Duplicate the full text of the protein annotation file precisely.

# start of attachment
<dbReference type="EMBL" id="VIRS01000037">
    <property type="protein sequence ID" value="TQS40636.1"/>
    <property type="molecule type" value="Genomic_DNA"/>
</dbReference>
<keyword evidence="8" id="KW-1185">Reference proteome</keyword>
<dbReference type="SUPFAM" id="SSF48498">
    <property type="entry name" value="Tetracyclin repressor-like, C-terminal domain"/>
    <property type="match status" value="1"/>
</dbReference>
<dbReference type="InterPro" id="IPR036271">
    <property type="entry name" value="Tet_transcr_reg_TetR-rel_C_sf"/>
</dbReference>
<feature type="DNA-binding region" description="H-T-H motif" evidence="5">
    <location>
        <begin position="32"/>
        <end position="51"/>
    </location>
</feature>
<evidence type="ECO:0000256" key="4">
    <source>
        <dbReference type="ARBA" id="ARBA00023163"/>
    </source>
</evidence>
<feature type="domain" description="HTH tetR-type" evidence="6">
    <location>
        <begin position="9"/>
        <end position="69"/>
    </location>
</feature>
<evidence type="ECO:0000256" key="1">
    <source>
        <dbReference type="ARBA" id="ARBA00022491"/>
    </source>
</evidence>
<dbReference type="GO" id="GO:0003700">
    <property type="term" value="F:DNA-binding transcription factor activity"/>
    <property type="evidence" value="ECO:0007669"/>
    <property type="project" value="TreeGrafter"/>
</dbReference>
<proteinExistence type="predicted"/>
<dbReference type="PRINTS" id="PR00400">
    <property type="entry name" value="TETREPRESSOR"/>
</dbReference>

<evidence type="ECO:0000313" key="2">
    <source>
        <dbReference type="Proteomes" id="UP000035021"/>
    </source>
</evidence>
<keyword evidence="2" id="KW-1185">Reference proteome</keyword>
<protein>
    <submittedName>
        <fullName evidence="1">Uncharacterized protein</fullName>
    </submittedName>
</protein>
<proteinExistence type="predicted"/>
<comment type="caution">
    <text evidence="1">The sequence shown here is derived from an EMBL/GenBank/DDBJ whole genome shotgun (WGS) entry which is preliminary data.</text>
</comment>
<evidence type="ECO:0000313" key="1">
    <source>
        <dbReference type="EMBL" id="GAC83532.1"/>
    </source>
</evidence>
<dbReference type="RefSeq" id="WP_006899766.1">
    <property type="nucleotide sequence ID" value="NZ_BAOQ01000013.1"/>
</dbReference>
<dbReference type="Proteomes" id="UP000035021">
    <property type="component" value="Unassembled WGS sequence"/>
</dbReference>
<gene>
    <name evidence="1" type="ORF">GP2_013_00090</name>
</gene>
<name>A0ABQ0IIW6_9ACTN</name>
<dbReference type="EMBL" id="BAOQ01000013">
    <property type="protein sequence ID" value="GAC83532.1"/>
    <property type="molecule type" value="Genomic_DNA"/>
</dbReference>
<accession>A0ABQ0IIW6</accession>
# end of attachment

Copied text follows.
<dbReference type="EMBL" id="VIRS01000037">
    <property type="protein sequence ID" value="TQS40636.1"/>
    <property type="molecule type" value="Genomic_DNA"/>
</dbReference>
<keyword evidence="8" id="KW-1185">Reference proteome</keyword>
<dbReference type="SUPFAM" id="SSF48498">
    <property type="entry name" value="Tetracyclin repressor-like, C-terminal domain"/>
    <property type="match status" value="1"/>
</dbReference>
<dbReference type="InterPro" id="IPR036271">
    <property type="entry name" value="Tet_transcr_reg_TetR-rel_C_sf"/>
</dbReference>
<feature type="DNA-binding region" description="H-T-H motif" evidence="5">
    <location>
        <begin position="32"/>
        <end position="51"/>
    </location>
</feature>
<evidence type="ECO:0000256" key="4">
    <source>
        <dbReference type="ARBA" id="ARBA00023163"/>
    </source>
</evidence>
<feature type="domain" description="HTH tetR-type" evidence="6">
    <location>
        <begin position="9"/>
        <end position="69"/>
    </location>
</feature>
<evidence type="ECO:0000256" key="1">
    <source>
        <dbReference type="ARBA" id="ARBA00022491"/>
    </source>
</evidence>
<dbReference type="GO" id="GO:0003700">
    <property type="term" value="F:DNA-binding transcription factor activity"/>
    <property type="evidence" value="ECO:0007669"/>
    <property type="project" value="TreeGrafter"/>
</dbReference>
<proteinExistence type="predicted"/>
<dbReference type="PRINTS" id="PR00400">
    <property type="entry name" value="TETREPRESSOR"/>
</dbReference>

<evidence type="ECO:0000313" key="2">
    <source>
        <dbReference type="Proteomes" id="UP000035021"/>
    </source>
</evidence>
<keyword evidence="2" id="KW-1185">Reference proteome</keyword>
<protein>
    <submittedName>
        <fullName evidence="1">Uncharacterized protein</fullName>
    </submittedName>
</protein>
<proteinExistence type="predicted"/>
<comment type="caution">
    <text evidence="1">The sequence shown here is derived from an EMBL/GenBank/DDBJ whole genome shotgun (WGS) entry which is preliminary data.</text>
</comment>
<evidence type="ECO:0000313" key="1">
    <source>
        <dbReference type="EMBL" id="GAC83532.1"/>
    </source>
</evidence>
<dbReference type="RefSeq" id="WP_006899766.1">
    <property type="nucleotide sequence ID" value="NZ_BAOQ01000013.1"/>
</dbReference>
<dbReference type="Proteomes" id="UP000035021">
    <property type="component" value="Unassembled WGS sequence"/>
</dbReference>
<gene>
    <name evidence="1" type="ORF">GP2_013_00090</name>
</gene>
<name>A0ABQ0IIW6_9ACTN</name>
<dbReference type="EMBL" id="BAOQ01000013">
    <property type="protein sequence ID" value="GAC83532.1"/>
    <property type="molecule type" value="Genomic_DNA"/>
</dbReference>
<accession>A0ABQ0IIW6</accession>